10 Janvier 2014
January 10, 2014
Radiation rises from Fukushima water tanks
Nuclear regulators will discuss measures to prevent the increase of radiation levels around the crippled Fukushima Daiichi plant.
The level of radiation at the plant's border rose to more than 8 milisieverts in annualized figures in December, from less than 1 milisievert in March in the same year.
The regulators say that's due to the increasing number of storage tanks for radioactive water at the plant. There are now about 1,000 tanks at the site.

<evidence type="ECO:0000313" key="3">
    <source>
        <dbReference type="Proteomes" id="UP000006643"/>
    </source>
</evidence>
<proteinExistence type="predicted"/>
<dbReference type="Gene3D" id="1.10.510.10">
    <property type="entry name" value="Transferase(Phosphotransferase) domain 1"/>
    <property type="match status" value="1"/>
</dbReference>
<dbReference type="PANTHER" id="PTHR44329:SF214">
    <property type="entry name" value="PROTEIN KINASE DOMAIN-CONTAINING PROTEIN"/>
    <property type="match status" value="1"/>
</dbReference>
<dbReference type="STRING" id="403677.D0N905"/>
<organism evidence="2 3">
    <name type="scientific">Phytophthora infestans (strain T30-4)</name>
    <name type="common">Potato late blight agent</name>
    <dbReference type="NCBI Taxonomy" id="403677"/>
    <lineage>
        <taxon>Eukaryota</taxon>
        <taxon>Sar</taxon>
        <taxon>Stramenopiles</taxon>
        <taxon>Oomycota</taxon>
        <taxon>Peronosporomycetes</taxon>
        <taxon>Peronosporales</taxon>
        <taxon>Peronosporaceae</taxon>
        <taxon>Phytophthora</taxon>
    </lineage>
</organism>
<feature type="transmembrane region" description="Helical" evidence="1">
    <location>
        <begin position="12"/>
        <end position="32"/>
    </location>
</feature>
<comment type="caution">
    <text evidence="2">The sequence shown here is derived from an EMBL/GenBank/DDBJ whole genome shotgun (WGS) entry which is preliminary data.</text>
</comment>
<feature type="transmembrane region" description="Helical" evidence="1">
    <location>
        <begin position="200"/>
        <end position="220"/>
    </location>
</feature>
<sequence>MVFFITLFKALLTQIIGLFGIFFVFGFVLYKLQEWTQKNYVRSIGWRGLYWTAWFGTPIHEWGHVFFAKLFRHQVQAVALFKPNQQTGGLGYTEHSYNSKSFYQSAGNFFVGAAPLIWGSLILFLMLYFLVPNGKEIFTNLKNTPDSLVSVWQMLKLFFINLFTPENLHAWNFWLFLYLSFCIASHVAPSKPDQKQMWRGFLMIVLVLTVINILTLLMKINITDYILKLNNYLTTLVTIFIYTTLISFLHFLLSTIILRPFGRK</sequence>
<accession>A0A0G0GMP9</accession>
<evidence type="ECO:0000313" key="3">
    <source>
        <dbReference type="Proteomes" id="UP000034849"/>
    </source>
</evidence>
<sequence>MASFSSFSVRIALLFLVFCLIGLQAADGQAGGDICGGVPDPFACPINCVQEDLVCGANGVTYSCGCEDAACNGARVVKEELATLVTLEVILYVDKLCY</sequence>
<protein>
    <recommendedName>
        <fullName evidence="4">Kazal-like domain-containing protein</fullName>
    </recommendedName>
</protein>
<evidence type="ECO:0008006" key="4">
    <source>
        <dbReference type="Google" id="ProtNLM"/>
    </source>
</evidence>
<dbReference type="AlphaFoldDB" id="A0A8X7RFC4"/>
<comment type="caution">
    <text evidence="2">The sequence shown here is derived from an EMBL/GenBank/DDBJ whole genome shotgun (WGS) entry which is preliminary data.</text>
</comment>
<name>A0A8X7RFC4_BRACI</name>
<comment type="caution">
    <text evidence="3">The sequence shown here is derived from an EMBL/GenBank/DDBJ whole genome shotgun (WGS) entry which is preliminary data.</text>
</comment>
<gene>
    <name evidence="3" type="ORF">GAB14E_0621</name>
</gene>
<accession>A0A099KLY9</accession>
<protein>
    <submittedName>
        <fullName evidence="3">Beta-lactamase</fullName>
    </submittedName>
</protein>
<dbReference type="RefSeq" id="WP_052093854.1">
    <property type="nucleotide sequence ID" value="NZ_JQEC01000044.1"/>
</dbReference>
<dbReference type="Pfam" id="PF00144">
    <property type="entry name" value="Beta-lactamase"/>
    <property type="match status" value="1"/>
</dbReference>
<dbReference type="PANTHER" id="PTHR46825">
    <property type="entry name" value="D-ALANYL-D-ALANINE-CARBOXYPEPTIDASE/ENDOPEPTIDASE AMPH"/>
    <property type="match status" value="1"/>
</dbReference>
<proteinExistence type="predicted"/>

They explained that the water basically emits beta-rays, which are too weak to penetrate the steel tanks. But they say, when beta-rays hit metals, stronger X-rays come out of the tanks, affecting the environment.
Japan's Nuclear Regulation Authority sets the limit for radiation doses at the plant's border at less than 1 milisievert per year. The current reading is 8 times the targeted limit.
On Friday, the regulators are holding a meeting of experts to discuss measures against the increase.
The officials say they have been aware of the problem for a certain period of time, but could not deal with it as they were occupied with the issue of contaminated water.
They said they will come up with measures against the rise as it is needed to reduce the radiation dose plant workers are exposed to.
Jan. 10, 2014 - Updated 02:27 UTC